By The Nation
The first phase of the Thailand-China high-speed train project would cost Bt179.41 billion, but the construction work would cover only 3.5 kilometres, which critics said was useless and slammed the project as unfeasible.
Transport Minister Arkhom Termpittayapaisith yesterday led the Thai delegation to the 14th meeting in Bangkok of the Thai-Chinese steering committee for cooperation on development of the high-speed train project in Bangkok.
According to the Cabinet resolution, the 250km Bangkok-Nakhon Ratchasima route would be developed in the first phase and extended across the Northeast region later.
Arkhom said after the meeting that the committee had agreed on the drafts for three engineering procurement and construction contracts for the project’s first phase of 3.5km from Nakhon Ratchasima’s Klang Dong to Pang Asok Station.
The first bids for the project will open in November and the
construction of the region’s shortest rail portion would begin by December.
“Both countries want to begin this project by the end of the year and there is limited time,” said Wang Xiaotao, vice chairman of China’s National Development and Reform Commission, who was present at yesterday’s talks.
The railway project will feature dual 1.435-metre gauge tracks and span 873 kilometres in total.
Beijing has ambitious plans to connect by rail the southwestern Chinese city of Kunming to Thailand, through Laos, and Thailand wants to modernise its ageing rail network.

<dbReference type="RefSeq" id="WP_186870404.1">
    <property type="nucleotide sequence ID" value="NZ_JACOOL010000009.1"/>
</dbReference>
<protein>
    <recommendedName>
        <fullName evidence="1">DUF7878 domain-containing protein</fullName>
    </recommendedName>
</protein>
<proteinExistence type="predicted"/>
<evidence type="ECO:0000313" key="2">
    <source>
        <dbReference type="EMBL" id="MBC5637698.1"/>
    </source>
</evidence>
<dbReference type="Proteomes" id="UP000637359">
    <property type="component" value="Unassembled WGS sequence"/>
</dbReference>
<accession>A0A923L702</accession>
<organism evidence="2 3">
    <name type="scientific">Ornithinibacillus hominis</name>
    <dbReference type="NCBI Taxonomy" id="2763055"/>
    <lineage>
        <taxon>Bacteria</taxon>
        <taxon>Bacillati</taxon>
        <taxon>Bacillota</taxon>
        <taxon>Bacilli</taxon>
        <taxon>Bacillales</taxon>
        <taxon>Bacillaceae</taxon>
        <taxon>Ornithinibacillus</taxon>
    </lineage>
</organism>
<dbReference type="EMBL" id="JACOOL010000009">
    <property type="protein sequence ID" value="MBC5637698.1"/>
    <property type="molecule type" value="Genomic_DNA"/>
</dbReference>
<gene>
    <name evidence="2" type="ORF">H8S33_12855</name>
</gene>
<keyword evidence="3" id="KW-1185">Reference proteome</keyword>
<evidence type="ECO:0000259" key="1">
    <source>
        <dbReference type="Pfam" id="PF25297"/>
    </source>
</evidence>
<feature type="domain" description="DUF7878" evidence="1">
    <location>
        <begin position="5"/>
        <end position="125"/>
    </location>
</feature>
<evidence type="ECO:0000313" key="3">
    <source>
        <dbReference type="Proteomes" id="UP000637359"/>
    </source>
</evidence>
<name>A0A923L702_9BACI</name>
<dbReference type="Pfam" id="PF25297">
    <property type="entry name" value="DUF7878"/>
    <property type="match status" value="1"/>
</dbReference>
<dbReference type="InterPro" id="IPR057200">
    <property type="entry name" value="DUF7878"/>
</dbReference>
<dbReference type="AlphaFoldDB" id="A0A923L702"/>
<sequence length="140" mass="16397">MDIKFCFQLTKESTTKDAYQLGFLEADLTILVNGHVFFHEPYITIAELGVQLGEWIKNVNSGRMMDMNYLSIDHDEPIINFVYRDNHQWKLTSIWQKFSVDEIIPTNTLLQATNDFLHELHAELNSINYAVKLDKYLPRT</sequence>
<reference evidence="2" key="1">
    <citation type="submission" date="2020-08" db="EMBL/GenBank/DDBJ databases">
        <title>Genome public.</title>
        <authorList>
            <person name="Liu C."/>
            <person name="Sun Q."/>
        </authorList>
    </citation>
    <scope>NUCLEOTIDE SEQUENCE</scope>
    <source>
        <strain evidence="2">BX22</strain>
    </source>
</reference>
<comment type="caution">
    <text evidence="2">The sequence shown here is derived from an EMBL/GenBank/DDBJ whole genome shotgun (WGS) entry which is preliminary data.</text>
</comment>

Thailand has moved closer to China and away from its traditional ally the United States, following a 2014 coup by the Thai military, which has seen an increase in diplomatic visits and joint Thai-China military exercises.
China also wanted the rail project in Thailand to be a showcase for regional connectivity.
Under the deal, Thailand will retain ownership rights for the entire project, helping it accelerate the commencement of construction by the end of this year.
The Chinese side will be responsible to survey the project’s proprietary suitability and design as well as joins hand with the Thai side
for operations, involving electric system, rolling stock and track installation.
Samart Ratchapolsitte, a former Democrat Party MP, said the project was unlikely to begin construction as scheduled. If the government went ahead with the construction of the project, it should cover the entire route (873km) as planned originally, connecting the country with China’s southern areas via Laos, he said.
Moreover, the government should plan for land development surrounding areas around the stations parallel with the construction so that this could bring in utmost benefits to the country’s economy, said Samart, a keen supporter of mass transportation.
Meanwhile, some observers in the railway industry were sceptical about the area chosen for construction of the first phase, as it was far from any dense communities.
The meeting yesterday saw some disagreements over details of the rail project, such as the currency of payment, which threatened future negotiations.
“We will have to work through any disagreements or misunderstandings,” Arkhom told Reuters.